"We know that you would do your utmost to fund this work, but for a number of reasons we have decided not to ask you to take this risk."

Read more here:

Solace in the sky: Flying helps combat veterans free themselves - XSports4Vets

Pilot Todd Ware and Rick Ramirez, an Army veteran who served in Afghanistan, lift off from the Polson Airport last weekend on a flight sponsored by XSports4Vets, a Missoula-based organization that offers adrenaline-pumping adventures to help heal veterans suffering from the effects of war.

POLSON – Brandon Bryant has done most of his flying from the inside of trailers. 

 The U.S. Air Force veteran piloted drones over Iraq, Afghanistan and Libya during his seven years on active duty. He steered the unmanned combat air vehicles with his feet firmly planted on a floor and his eyes not on the skies so much as on banks of computer screens.

So this was a little different, last weekend, when Bryant slipped on a helmet and took off from the Polson Airport on the back of what amounts to an open-air two-seat tricycle with a wing attached, and a motor capable of propelling it all through the sky at speeds up to 90 mph.

Pilot Todd Ware of Bigfork took the special light-sport aircraft soaring more than 1,000 feet above Flathead Lake, then turned the controls over to Bryant, who rode above and behind him.

Latching onto two bars underneath the wing and within reach of the backseat passenger, Bryant could push to his left and send the trike banking to the right, or force the bars to the right and bank to the left.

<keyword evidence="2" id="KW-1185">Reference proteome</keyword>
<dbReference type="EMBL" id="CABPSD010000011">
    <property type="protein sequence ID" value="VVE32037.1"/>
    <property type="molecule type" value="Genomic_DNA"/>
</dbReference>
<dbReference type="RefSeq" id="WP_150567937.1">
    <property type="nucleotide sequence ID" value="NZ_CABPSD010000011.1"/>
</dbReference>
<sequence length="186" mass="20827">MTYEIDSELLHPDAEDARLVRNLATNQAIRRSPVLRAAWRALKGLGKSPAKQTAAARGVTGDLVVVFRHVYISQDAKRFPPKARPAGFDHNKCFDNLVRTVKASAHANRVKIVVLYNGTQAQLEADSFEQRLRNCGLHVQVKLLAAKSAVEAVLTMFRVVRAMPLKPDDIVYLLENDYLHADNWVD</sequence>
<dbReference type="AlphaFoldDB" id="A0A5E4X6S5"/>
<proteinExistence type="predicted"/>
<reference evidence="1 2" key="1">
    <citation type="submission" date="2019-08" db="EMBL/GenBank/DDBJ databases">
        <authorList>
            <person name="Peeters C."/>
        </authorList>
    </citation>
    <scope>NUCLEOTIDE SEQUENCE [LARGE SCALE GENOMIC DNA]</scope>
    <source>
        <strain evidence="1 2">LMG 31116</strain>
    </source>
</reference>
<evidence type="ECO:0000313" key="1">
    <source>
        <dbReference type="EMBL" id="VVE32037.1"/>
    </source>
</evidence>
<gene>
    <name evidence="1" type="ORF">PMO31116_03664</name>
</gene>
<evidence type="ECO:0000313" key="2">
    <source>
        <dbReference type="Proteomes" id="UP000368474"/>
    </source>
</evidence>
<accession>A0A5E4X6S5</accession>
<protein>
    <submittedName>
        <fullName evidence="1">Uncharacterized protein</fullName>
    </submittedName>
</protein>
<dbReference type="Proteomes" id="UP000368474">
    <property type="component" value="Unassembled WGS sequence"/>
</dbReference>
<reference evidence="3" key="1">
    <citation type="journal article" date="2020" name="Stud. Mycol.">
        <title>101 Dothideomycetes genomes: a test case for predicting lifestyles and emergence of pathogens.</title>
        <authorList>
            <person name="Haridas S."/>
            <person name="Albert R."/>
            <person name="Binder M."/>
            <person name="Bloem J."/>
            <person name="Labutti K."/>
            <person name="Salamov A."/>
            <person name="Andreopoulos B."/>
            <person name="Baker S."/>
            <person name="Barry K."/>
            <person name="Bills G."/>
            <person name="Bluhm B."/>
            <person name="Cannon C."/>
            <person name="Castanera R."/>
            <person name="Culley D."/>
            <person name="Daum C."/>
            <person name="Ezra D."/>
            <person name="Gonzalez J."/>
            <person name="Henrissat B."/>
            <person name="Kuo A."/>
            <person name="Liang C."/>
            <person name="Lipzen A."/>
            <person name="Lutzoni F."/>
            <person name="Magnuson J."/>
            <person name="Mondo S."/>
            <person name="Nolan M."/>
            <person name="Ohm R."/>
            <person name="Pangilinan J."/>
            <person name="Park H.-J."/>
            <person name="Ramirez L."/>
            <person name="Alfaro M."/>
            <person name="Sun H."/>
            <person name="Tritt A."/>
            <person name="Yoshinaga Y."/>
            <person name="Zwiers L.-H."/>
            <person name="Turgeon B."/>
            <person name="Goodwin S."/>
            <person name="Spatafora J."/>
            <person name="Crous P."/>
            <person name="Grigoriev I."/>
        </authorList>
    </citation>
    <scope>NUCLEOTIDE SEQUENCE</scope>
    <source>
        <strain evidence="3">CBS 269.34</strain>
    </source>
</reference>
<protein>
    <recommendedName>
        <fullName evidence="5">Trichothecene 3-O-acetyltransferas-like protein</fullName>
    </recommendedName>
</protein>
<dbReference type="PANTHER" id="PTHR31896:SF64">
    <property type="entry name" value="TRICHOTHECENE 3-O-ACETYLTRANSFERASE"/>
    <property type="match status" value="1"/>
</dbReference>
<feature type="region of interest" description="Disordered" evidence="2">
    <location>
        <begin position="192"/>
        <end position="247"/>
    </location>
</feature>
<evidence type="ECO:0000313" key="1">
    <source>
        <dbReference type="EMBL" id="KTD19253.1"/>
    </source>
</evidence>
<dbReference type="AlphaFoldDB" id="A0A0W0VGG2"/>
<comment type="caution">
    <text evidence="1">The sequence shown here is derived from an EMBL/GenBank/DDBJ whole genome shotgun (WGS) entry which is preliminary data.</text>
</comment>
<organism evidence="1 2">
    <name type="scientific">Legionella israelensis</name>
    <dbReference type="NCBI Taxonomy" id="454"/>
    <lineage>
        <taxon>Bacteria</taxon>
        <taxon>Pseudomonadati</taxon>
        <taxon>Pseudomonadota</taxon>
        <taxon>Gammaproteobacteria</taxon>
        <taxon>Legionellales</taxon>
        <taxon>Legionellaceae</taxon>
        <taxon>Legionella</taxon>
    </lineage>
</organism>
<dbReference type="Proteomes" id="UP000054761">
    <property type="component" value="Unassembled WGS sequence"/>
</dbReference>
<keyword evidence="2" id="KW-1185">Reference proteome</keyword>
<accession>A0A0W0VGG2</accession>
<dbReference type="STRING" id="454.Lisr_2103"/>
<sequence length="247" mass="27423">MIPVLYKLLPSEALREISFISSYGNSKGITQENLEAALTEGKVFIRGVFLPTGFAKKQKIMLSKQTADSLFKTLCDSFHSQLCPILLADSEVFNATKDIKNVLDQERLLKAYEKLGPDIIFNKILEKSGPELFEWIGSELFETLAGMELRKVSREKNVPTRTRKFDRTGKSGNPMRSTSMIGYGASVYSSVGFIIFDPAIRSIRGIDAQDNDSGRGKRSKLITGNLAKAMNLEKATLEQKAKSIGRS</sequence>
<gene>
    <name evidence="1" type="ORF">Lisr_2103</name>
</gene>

Bryant flew himself over the lake, over islands, over the river, over town, over fields, with Ware – a certified trainer – ever ready to grab hold of the single bar in front of him to correct any mistake.

“I didn’t have to take the wing from him once,” Ware announced when the two landed after more than a half hour in the skies. “We were getting kicked around quite a bit up there, but he had amazing control for a first-time flier.”

“I’ll be telling my grandkids about this,” Bryant said. “It’s a different experience. When you’re flying drones, you can see the horizon and you’re in control, but you don’t feel the turbulence. This was awesome – this was freedom.”


It was also the perfect choice of words. Many military veterans who fought for your freedom now fight for their own – a freedom from symptoms of the post-traumatic stress disorder that threatens to take over their lives and relationships.

Indeed, this perfect October afternoon – when half a dozen veterans of Iraq and Afghanistan flew with Ware – was born of suicide.

The exhilarating flights are part of the activities offered by XSports4Vets, the Missoula-based organization of current-conflict vets whose goal is to help all combat veterans succeed in civilian life.

Co-founder Janna Kuntz created it to honor her stepbrother, Chris Dana of Helena, who survived Iraq, only to come home and, in the throes of PTSD, kill himself at the age of 23.

Ware – owner of Air Therapy Aviation of Bigfork – got involved with XSports4Vets in part because the veteran-brother of a good friend also committed suicide.

Sadly, suicide is not an uncommon escape for those with PTSD. Jesse Roods, director and chairman of XSports4Vets – as well as a wildland firefighter who served as a Marine in Iraq – says an average of 17 veterans commit suicide every day in America.

His group seeks ways to help veterans “take the edge out of civilian life.”

The “X” in the title stands for “extreme,” and while not everything they do falls into that category – there’s yoga, for instance – most of it does.

They challenge whitewater rapids in rafts and on river boards. Climb rocks. Skydive.